make sure I'd know he was there by meowing. I had some of the
best conversations with him, I'd talk and he'd listen and give the best
advice, meowing. He'd cuddle with me on cold winter days and
on the tile bathroom floor on warm days. He was a clever
illness came suddenly, I began noticing changes in his behavior and
rapid weight loss. He was diagnosed with chronic renal
early in October. His weight kept dropping and he wasn't the
vibrant, happy kitty. He was getting worse, eventually I made
hardest decision I've ever had to make, I had to do what was right for
Grover. On October 27th, I laid Grover to rest. I
him and told him how lucky I was to have a great cat
he'll always be with me. He was my best friend and my
confidant. He knew the most about me and no matter what I
loved me. He was part of my family, my mother always
affectionately referred to Grover as her "grandkitty" and would travel
to Iowa for holidays. Everyone loved Grover and he loved
six years on this earth, I had him
for two. I like
to think that in his last two years he was loved
more than in
his first four. He meant the world to me.
I'm sure that I will ever get over his passing, but I know
he's with me.
tried to convey what Grover meant to me, but there are no
describe the devotion and love I felt for him.
you, CARE for a paring me great
cat. I couldn't have asked for a better pet.
memory of Mookie, Adopted 1990? From Evanston CARE
I found him at the local shelter the day my shepherd died. I stopped in
on the way home from the vet to see what the hours were, when they had
open adoptions. Our other dog needed a companion, and it was lonely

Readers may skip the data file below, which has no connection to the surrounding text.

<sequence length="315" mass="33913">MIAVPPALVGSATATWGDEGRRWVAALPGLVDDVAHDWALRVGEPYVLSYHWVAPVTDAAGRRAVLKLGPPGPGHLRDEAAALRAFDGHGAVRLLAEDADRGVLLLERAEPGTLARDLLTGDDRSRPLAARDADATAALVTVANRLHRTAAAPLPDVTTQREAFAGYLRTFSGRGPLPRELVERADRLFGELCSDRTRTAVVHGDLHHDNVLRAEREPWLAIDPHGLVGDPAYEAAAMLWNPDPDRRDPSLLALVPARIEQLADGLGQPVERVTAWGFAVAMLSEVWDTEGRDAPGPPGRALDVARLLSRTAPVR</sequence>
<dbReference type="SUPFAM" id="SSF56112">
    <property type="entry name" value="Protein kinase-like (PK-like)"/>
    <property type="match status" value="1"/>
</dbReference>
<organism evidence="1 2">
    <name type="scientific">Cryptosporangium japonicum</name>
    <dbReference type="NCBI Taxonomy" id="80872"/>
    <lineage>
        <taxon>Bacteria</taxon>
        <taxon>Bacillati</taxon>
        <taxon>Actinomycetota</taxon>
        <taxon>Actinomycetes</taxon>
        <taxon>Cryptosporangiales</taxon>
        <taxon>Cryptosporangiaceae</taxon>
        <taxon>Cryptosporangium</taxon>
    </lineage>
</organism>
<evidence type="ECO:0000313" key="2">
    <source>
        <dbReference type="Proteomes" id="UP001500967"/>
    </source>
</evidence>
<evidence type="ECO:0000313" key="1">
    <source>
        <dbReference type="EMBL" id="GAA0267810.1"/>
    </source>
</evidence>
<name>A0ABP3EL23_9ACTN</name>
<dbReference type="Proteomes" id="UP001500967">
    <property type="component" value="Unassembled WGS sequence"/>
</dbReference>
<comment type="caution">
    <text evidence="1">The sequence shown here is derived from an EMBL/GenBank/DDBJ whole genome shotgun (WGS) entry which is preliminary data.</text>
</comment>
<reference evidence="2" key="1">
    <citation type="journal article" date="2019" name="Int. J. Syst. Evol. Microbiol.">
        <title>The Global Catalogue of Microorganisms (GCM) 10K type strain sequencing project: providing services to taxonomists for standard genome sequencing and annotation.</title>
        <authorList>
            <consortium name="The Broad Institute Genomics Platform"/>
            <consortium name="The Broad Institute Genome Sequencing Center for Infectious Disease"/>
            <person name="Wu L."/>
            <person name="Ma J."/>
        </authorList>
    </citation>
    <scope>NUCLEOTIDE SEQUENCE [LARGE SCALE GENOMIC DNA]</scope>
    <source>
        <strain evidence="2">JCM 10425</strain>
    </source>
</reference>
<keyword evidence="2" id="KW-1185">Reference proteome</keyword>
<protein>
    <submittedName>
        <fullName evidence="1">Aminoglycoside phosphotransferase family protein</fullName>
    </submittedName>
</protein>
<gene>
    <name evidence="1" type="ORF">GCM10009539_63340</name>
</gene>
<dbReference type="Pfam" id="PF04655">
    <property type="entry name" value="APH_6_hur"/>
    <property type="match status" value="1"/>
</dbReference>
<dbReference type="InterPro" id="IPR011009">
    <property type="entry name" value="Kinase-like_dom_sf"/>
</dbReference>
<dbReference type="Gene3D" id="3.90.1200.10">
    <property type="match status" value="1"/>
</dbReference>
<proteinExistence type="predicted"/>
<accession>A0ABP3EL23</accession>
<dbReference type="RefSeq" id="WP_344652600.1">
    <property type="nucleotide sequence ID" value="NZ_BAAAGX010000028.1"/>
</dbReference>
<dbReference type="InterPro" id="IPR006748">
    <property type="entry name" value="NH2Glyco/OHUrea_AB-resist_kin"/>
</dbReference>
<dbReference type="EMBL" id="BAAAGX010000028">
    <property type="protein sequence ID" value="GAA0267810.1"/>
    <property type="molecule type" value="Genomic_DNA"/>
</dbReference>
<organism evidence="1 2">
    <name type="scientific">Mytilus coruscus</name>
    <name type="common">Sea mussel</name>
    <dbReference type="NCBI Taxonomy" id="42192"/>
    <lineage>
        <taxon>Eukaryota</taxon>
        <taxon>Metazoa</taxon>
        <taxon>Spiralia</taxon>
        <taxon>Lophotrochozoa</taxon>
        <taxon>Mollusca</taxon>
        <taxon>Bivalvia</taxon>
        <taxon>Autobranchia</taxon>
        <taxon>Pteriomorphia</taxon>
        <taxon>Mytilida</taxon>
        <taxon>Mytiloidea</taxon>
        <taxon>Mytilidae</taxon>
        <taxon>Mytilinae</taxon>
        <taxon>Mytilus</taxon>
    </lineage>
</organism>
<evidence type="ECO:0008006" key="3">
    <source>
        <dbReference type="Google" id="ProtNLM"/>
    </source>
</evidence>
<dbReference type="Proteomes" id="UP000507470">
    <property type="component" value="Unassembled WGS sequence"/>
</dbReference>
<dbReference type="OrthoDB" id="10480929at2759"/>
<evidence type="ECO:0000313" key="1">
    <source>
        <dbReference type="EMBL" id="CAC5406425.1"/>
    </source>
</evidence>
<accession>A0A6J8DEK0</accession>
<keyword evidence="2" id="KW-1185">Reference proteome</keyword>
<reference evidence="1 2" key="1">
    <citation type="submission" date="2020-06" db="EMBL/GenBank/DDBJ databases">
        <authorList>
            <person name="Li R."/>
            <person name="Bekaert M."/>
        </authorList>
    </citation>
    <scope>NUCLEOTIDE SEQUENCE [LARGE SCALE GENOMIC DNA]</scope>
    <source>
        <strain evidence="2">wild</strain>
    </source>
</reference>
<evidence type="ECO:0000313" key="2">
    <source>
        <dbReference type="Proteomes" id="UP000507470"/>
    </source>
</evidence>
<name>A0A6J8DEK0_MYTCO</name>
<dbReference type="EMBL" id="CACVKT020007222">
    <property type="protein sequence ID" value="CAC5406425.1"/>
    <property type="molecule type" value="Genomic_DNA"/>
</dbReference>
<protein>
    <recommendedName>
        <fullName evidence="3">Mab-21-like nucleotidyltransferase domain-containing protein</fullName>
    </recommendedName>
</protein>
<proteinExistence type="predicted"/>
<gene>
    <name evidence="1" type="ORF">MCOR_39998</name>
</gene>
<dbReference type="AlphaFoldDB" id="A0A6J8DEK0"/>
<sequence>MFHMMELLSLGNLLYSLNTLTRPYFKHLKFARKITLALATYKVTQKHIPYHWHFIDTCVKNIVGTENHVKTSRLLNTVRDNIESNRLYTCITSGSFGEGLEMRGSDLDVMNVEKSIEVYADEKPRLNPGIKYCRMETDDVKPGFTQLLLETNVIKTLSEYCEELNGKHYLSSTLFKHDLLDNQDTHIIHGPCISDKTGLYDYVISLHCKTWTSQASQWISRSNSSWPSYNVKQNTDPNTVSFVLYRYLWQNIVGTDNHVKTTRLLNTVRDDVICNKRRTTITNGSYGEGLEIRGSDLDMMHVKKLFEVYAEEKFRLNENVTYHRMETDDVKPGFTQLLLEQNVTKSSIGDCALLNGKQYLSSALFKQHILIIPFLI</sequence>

with only one dog in the house. By chance, they were open and had some
time to show me what dogs they had. I was hoping for another shepherd
or maybe a husky. Definately a female, a dog that could go camping and
into the woods and keep up with an active 4 year old boy.
They brought out Mookie. He was a little black Labrador Retriever mixed
with some sort of terrier. What he was not, was everything I was
looking for... female, shepherd, or a husky. He had floppy ears, paws
too big for his feet, and a wet sloppy tongue that barely stayed in his
mouth, and the absolute silliest look on his face. He had a
sillier name too. I knew it was a mistake, it was wrong, he wasn't the
"right" dog for me. But he looked up at me, rested his head on my leg,
and those eyes said you'll never be sorry if I come home with you.
He was not a hunting dog, unless you count hunting for handouts at the
dinner table. He was not really a retriever, but he would find, steal,
and eat a loaf of bread if he could sniff it out, even in the
fridge. He wasn't even really my dog. He followed my wife around like
a, well.... like a lost puppy,since the day I brought him home from the
shelter. Of the dogs we've had over the last 20 or so years, this one
was "Her Dog". Where she went he was there, usually underfoot. He
always got his 10% 'agent's fee' of anything she might be eating. He
slept at the foot end of the bed, muzzle resting on whatever body part
was convenient for him to reach. At least one of us was
He never hunted, did not like the water, did like cats, loved peanut
butter, hated to fetch anything, preferred being indoors to outside,
watched television and never once complained when we turned off the
Animal Channel to watch a movie. Wasn't allowed on the furniture but
made himself quite at home in the recliner or on the sofa when no one
He was my wife's dog, when ever she was here. When it was only he and I
at home, he was my shop dog, resting on his carpet in the corner or
getting covered in sawdust or shavings. He watched me build more things
than anyone else, and he never once criticised my work or
complained about me using the wrong tool for the job. He always knew